The image above compares our color scheme with the BD Curve. Both schemes use gray shading to highlight clouds warmer than 9°C (48°F). The BD Curve then uses a second series of grays, while we give it a pink tint to help differentiate it from the warmer values.
Both color schemes use solid shades at varying intervals for temperatures colder than -30°C (-22°F). In our scheme, this begins with a dark red (which flows naturally from the pink). The colors become progressively less warm (orange, yellow, then shades of blue). Where the BD Curve is forced to repeat Medium Gray and Dark Gray shades, our colorized scheme is able to use unique colors throughout.
Note that the BD Curve uses black for temperatures from -63°C (-81°F) to -69°C (-92°F). This bold color marks a transition from moderate to tall clouds. This same transition is marked by the change from warm to cool colors in our scheme.
We have also included an additional color (white) for temperatures colder than -85°C (-121°F). This color is never used by the Dvorak technique, but it provides us additional information about the coldest clouds.
The images above show two views of Super Typhoon Gay (1992). The one on the left uses the BD curve; the one on the right is our color scheme. All features are identical in both color schemes, but we believe the colorized scheme makes them easier to identify.
We also wanted to ensure that our imagery could be easily interpreted by everyone, including people with color vision deficiencies. We were guided by the principles laid out by Light and Bartlein (2004). Specifically, we avoided any color scale that included both red and green. We also sought a scheme that varied in both hue and intensity. Our ultimate selection was inspired by the “RdYlBu” scheme from colorbrewer2.org.
The images above simulate how Super Typhoon Gay would appear to these users. These simulations are performed using vischeck.com. The one on the left simulates Deutarnopia, and the middle simulates Protanopia. These are both common forms of red/green deficiency. The image on the right simulates Tritanopia, a rare form of blue/yellow deficiency. These simulations suggest that any analyst, regardless of color deficiencies, would be able to identify the same features in our imagery.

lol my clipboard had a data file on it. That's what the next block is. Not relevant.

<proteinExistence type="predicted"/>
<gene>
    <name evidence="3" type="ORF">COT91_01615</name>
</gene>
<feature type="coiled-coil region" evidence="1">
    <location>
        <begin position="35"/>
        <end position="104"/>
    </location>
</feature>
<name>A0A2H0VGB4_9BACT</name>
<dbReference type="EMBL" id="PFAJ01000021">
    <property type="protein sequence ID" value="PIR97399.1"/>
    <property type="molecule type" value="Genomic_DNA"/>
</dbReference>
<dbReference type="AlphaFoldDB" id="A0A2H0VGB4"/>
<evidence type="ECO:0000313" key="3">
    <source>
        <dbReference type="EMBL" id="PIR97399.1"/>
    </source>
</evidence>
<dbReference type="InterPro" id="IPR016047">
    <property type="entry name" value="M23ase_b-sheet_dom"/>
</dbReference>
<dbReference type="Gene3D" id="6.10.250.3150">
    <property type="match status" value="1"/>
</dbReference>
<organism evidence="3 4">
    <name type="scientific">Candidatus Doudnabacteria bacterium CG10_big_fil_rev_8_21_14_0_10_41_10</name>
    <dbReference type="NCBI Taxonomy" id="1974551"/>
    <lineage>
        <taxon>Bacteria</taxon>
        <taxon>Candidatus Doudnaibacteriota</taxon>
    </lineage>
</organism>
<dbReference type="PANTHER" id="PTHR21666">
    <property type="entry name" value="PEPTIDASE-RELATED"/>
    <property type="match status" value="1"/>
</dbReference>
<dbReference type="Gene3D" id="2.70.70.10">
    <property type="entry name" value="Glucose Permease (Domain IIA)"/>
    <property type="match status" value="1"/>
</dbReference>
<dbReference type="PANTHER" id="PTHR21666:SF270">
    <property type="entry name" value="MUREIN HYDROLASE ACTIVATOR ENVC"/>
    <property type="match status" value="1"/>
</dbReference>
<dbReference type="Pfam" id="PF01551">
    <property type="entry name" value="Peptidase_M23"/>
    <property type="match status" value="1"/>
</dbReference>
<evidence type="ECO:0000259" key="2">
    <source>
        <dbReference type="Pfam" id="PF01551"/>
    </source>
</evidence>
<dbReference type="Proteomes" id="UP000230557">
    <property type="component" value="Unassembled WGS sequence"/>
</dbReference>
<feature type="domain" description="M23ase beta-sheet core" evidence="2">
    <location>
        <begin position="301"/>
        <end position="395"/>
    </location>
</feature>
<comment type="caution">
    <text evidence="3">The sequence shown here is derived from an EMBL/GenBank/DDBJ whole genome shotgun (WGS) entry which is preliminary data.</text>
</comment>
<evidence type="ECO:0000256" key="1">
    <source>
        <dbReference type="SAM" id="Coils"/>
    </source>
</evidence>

The World Meteorological Organization (WMO) has assigned the task of forecasting tropical cyclones to different agencies in different regions. For instance, NOAA’s National Hurricane Center in Miami, FL, USA provides forecasts for the North Atlantic and Eastern Pacific. The Central Pacific Hurricane Center in Honolulu, Hawaii provides forecast for the Central Pacific. Several other countries have responsibility for providing forecasts in other regions (such as Japan, Australia, India, etc.). These same agencies that produce forecasts of tropical storms, also produce post season analysis of each storm’s position and intensity – which is called best track data.
In addition to the WMO agencies, numerous other entities forecast and provide best track data. For instance, countries often provide the capability in their nation’s interest, such as China forecasting storms in the Western Pacific. The U.S. Joint Typhoon Warning Center (JTWC) provides forecasts for U.S. interests around the world. These agencies also provide best track data which overlap best track data from other agencies. However, there is not always complete agreement between organization on the strength of a given tropical cyclone. This is often due to different data available to each agency, different procedures in place for forecasting systems, personnel, etc.
The data available to study, forecast and understand tropical cyclones has changed significantly through time and varies from agency to agency. Prior to the 1940s, the primary observations came from ships and land-based weather stations. Beginning in the 1940s, the U.S. military began testing – and later made operational – flights into Typhoons (in the West Pacific) and Hurricanes (in the North Atlantic). They found that these reconnaissance flights could be conducted safely and that they provided a wealth of information on the storm’s structure, intensity and environment. Routine aircraft reconnaissance in the Western Pacific ended in 1987 but still continues today in the North Atlantic.